The chief executives of Facebook and Apple have opposing visions for the future of the internet. Their differences escalated this week, the New York Times reports: On Monday, Apple released a new privacy feature that requires iPhone owners to explicitly choose whether to let apps like Facebook track them across other apps.
Google made nearly $44.7 billion in ad revenue in the first quarter, and Facebook reported more than $25.4 billion. But the booming digital ad business is no longer just a two-company race, Protocol Source Code reports. Microsoft (with Bing and LinkedIn) and Amazon (which reports today) also are strong competitors.
In China, many major e-commerce companies have added mini-games to their apps over the last several years in order to draw in repeat customers. Now, live auction app Tophatter is trying to bring the phenomenon to the U.S., Modern Retail reports.
The future of cities looks more uncertain than at any other time in recent memory. The MIT Technology Review says this much is clear: Technology will be a huge part of that story. Whether or not that’s a good thing is ... complicated.
America has a digital literacy problem—too many parents and kids are not adept with computer operation, software use, or how to conduct business or learn via the internet. Government Technology says community and technical colleges are particularly well-suited to partnering with governments to bring broadband and digital literacy to underserved urban and rural communities.
In the works at Adobe is Project Catchy Content, an AI that can analyze online content, from the photography to the written tone, and tell you if people will engage with it or not—and why. It's an analytic tool that reaches a lot deeper than existing options such as Google Analytics or Parse.ly, Fast Company reports.
The past year has made the ability to pivot and innovate—despite supply chain, workforce, and economic disruptions—an absolute business necessity, writes Ayman Sayed, CEO of BMC Software, on Fortune. He says we’re seeing increased innovation in how companies operate, all built on technology investments with “incredible stories of reinvention that attest to the importance of the pivot for future success.”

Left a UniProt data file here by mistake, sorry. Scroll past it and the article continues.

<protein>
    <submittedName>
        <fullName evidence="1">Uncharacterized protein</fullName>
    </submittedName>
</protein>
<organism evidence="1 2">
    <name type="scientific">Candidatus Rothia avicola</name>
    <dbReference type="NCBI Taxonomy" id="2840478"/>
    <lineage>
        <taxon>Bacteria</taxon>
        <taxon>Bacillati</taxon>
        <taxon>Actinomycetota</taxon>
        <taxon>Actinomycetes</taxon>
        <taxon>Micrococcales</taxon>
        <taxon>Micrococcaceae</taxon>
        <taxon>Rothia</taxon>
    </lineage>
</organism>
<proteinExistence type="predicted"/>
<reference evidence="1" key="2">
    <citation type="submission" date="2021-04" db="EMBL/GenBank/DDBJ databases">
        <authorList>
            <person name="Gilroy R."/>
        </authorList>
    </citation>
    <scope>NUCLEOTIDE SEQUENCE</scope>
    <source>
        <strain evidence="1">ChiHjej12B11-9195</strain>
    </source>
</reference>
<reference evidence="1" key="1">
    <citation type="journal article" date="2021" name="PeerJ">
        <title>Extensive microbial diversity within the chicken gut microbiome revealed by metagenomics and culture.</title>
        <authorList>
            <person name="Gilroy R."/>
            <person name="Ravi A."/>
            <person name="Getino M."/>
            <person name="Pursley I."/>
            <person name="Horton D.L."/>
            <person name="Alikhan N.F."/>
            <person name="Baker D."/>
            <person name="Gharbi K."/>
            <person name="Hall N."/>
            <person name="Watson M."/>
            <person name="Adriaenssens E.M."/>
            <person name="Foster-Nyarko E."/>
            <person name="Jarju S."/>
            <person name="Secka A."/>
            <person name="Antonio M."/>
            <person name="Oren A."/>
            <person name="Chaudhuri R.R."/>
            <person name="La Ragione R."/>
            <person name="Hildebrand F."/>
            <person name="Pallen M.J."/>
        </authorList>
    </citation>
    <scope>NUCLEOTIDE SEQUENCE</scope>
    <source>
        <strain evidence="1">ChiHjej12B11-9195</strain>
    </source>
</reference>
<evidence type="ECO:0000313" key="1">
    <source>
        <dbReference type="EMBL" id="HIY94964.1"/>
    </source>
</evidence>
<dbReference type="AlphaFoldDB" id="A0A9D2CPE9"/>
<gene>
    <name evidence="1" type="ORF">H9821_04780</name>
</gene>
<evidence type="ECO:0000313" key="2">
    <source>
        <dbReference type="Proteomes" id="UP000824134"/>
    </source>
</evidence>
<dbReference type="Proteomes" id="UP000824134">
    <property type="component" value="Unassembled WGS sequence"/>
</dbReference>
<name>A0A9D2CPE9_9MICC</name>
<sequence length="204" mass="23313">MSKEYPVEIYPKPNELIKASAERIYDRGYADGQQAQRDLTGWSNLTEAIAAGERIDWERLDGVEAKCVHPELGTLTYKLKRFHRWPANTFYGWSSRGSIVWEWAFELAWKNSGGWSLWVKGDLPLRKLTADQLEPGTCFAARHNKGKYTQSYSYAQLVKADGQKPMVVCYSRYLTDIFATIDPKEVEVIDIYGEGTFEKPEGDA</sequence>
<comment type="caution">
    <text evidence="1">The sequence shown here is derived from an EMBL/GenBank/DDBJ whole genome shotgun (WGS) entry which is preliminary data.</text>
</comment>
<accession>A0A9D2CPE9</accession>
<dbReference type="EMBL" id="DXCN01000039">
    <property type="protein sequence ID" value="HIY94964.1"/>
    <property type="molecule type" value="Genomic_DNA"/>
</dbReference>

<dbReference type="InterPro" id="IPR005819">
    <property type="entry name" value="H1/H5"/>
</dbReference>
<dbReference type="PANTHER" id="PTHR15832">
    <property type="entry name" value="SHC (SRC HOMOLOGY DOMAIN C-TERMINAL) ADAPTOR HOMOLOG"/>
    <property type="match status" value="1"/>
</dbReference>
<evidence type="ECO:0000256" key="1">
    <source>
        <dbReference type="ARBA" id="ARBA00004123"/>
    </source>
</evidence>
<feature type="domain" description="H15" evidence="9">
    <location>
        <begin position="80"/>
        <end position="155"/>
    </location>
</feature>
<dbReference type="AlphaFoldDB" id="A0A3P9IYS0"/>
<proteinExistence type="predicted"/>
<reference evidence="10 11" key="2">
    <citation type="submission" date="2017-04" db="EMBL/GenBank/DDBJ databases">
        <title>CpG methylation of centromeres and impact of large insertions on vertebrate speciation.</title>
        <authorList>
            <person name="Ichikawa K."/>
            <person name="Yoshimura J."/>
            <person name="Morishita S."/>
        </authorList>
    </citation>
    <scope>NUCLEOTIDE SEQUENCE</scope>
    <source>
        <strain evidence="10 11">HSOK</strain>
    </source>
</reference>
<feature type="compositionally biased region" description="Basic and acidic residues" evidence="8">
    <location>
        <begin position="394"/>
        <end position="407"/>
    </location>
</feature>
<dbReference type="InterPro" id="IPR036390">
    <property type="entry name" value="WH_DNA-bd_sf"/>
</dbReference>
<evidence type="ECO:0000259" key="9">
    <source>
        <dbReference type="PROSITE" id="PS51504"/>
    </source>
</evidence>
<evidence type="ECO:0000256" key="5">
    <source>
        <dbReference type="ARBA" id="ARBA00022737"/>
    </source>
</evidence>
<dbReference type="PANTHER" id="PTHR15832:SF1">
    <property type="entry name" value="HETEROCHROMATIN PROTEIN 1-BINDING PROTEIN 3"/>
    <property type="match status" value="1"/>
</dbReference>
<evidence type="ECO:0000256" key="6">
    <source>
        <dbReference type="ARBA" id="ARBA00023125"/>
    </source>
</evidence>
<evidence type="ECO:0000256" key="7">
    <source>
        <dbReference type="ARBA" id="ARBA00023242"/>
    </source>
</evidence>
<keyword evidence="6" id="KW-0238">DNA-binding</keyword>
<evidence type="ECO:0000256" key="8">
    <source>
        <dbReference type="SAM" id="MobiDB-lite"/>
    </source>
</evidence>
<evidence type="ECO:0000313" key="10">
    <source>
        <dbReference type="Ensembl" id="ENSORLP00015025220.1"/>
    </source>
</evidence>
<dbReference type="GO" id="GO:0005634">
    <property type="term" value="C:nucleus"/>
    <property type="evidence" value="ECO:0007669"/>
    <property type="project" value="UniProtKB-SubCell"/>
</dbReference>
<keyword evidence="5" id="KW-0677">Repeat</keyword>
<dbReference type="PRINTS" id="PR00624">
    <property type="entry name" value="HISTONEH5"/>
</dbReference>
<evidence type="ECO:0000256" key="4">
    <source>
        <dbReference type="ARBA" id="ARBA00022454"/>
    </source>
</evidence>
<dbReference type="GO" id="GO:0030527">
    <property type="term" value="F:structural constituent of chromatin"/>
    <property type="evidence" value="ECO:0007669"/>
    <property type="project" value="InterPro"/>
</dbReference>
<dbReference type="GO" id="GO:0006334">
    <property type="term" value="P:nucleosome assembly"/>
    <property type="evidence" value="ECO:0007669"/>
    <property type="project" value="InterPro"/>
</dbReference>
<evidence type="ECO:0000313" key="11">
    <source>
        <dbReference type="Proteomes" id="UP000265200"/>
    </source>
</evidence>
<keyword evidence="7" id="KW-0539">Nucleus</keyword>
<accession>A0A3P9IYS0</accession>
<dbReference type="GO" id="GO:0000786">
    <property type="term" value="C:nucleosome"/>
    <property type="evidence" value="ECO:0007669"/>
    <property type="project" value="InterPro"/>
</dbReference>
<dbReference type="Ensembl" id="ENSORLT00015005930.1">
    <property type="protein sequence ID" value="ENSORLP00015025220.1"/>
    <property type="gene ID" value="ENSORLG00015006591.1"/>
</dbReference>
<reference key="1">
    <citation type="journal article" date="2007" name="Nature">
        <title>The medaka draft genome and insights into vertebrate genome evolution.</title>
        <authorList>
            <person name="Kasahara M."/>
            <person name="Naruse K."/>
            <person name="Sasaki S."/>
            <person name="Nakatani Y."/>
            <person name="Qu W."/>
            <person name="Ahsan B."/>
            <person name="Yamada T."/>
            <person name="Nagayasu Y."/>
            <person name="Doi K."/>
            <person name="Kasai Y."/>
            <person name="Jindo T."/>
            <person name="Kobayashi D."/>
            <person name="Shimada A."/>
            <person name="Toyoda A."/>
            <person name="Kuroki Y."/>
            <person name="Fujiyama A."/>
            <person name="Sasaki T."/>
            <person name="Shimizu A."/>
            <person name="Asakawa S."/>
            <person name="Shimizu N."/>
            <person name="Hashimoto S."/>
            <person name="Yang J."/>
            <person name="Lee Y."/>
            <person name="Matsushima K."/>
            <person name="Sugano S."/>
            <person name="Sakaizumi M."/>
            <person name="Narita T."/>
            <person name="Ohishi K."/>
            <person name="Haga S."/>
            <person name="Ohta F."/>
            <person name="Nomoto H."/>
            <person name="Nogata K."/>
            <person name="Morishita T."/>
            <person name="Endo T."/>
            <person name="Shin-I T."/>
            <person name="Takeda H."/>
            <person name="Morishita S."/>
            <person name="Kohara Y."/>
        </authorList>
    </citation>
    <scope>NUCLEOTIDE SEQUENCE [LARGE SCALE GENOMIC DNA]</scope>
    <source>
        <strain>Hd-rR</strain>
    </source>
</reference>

High-definition music is quickly moving from a boutique service to a standard offering. But it comes at a cost, and won't be for everyone, RouteNote reports.
After Michael Li, an entrepreneur and data scientist with stints at Foursquare, Google and elsewhere, sold his data-science startup, he started playing with web design and searched for data on the top 1,000 websites to help guide his design decisions. Writing on Dribbble, he describes what he learned about fonts, typeface sizes, font weights and more.
What to do when Girl Scout cookie orders are down 50 percent due to lower foot traffic caused by the pandemic? Wing, the drone unit of Google-parent Alphabet, is testing a solution, Axios reports: It is teaming up with a Girl Scout troop in Christiansburg, Va., to offer airborne delivery of Thin Mints, Samoas and other cookies (see video).